The system is failing us.  What kind of future are we creating by forging along forcing broken ideals into evolving problems? It will get worse until someone has the courage to make it better.  We can absolutely question authority without being cast as extremists or trouble makers and it is imperative that we do. We live in a country that goes around the world touting freedoms and democracy but on our own soil there is such massive corruption and injustice it is an iceberg of hypocrisy.

I challenge you, smart phone generation, to take a stand in peace and unity for our country.  Our children, our way of life.  For Eric Garner who won't see any more memories with his six children and widow.  For Michael Brown who died at 18, an age most of us breezed through unaware of how lucky we were to be alive.  For the countless invisible faces and spirits of my people who have died in murderous acts by those in power that saw no national attention or riots.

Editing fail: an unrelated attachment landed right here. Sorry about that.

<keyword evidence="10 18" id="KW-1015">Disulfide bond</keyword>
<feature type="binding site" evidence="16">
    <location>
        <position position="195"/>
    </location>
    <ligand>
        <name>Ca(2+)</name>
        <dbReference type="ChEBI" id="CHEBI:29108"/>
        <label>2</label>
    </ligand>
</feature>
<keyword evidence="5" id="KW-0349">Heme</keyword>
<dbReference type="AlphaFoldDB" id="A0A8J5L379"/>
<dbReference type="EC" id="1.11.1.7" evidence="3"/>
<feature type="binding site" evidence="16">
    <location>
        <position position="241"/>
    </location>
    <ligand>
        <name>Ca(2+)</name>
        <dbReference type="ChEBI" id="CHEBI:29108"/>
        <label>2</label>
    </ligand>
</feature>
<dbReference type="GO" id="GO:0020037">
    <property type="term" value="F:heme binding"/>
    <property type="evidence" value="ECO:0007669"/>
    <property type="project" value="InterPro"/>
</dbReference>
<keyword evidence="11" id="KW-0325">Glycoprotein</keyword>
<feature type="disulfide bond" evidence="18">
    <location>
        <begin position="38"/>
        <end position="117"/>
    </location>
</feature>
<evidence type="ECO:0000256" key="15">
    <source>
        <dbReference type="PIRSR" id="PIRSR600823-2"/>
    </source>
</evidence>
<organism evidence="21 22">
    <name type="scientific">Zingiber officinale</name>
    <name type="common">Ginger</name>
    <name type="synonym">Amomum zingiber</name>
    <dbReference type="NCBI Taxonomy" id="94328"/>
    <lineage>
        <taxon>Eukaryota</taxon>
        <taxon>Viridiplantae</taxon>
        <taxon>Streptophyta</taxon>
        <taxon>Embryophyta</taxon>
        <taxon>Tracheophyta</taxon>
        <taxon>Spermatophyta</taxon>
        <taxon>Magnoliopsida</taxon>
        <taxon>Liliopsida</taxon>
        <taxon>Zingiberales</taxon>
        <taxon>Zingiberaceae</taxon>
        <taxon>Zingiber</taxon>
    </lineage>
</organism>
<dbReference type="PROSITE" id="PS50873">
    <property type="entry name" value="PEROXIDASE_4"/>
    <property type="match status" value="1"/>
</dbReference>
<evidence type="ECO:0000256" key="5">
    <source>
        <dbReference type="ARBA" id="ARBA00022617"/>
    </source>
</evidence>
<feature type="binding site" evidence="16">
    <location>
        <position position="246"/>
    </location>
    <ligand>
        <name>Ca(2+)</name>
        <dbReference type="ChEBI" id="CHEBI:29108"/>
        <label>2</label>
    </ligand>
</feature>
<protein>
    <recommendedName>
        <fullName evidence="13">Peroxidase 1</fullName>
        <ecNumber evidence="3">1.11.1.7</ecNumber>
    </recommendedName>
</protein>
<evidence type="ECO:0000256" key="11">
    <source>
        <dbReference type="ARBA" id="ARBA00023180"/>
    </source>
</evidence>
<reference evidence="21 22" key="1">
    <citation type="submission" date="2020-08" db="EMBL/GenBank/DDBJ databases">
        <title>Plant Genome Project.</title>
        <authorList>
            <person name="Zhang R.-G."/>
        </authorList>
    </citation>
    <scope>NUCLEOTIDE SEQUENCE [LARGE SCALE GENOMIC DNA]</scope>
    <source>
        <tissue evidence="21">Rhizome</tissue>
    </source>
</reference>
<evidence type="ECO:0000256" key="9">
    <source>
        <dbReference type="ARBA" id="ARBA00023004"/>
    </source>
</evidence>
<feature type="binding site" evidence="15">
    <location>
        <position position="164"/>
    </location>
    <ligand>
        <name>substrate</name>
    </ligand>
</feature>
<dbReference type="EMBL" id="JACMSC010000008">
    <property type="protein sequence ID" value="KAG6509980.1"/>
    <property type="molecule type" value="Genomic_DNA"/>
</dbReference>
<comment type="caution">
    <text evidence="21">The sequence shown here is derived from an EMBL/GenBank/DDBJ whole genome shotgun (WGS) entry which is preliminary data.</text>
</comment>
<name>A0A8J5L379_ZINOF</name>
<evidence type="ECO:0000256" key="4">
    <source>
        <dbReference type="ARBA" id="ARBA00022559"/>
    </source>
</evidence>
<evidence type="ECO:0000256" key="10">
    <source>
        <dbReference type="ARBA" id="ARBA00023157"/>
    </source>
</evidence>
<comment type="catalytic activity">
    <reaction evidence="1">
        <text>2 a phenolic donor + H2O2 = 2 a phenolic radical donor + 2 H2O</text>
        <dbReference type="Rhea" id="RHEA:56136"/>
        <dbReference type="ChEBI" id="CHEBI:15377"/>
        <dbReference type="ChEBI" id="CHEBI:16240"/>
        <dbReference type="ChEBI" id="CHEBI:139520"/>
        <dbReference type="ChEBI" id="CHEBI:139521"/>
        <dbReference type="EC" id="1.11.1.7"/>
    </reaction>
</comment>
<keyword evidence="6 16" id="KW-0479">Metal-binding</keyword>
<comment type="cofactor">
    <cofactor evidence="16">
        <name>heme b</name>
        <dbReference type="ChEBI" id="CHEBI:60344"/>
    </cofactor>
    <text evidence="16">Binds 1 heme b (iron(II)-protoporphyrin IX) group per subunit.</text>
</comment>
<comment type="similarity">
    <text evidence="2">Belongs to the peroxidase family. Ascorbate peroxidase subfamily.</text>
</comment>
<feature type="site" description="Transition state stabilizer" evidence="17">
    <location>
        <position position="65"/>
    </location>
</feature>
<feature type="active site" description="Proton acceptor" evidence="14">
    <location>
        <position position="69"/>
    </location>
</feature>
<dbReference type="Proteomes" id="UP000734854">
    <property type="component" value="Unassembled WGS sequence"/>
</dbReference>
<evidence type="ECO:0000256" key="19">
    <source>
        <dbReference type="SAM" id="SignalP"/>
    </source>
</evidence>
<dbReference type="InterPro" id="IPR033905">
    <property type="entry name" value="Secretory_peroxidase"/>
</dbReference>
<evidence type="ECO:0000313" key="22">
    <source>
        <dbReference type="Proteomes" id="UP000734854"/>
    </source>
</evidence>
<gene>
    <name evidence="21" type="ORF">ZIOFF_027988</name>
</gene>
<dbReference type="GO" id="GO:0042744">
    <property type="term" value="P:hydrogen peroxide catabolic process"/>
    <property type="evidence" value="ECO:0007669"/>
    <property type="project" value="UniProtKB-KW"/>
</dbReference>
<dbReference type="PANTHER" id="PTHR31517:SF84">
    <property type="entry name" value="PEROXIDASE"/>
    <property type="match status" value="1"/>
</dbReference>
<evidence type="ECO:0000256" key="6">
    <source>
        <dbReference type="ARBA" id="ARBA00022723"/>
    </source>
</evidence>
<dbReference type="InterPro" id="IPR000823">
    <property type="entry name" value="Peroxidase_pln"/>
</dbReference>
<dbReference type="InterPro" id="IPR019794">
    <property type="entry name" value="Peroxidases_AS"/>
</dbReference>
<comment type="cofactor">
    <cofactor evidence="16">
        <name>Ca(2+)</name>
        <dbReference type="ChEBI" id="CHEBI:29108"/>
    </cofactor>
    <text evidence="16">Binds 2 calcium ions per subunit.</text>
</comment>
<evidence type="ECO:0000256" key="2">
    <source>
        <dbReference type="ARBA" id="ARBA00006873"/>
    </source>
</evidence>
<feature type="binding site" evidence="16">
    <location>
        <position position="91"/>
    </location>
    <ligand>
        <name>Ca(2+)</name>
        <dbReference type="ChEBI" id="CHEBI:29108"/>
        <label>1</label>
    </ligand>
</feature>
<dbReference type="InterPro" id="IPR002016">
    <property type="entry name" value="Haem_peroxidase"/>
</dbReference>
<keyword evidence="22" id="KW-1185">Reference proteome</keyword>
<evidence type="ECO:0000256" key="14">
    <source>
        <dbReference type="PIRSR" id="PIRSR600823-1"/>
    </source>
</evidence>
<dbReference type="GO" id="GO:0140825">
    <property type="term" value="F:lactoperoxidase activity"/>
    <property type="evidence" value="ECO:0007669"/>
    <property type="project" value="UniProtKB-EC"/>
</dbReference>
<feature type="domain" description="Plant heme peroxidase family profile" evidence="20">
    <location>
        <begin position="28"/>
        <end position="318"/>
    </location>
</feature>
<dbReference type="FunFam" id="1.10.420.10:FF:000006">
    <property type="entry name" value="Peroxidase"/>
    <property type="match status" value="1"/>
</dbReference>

It is ok to be angry.  It is our responsibility to be angry. We can't pretend that racism doesn't exist just because our favorite show is Modern Family or Barack Obama is president.  Let's be better.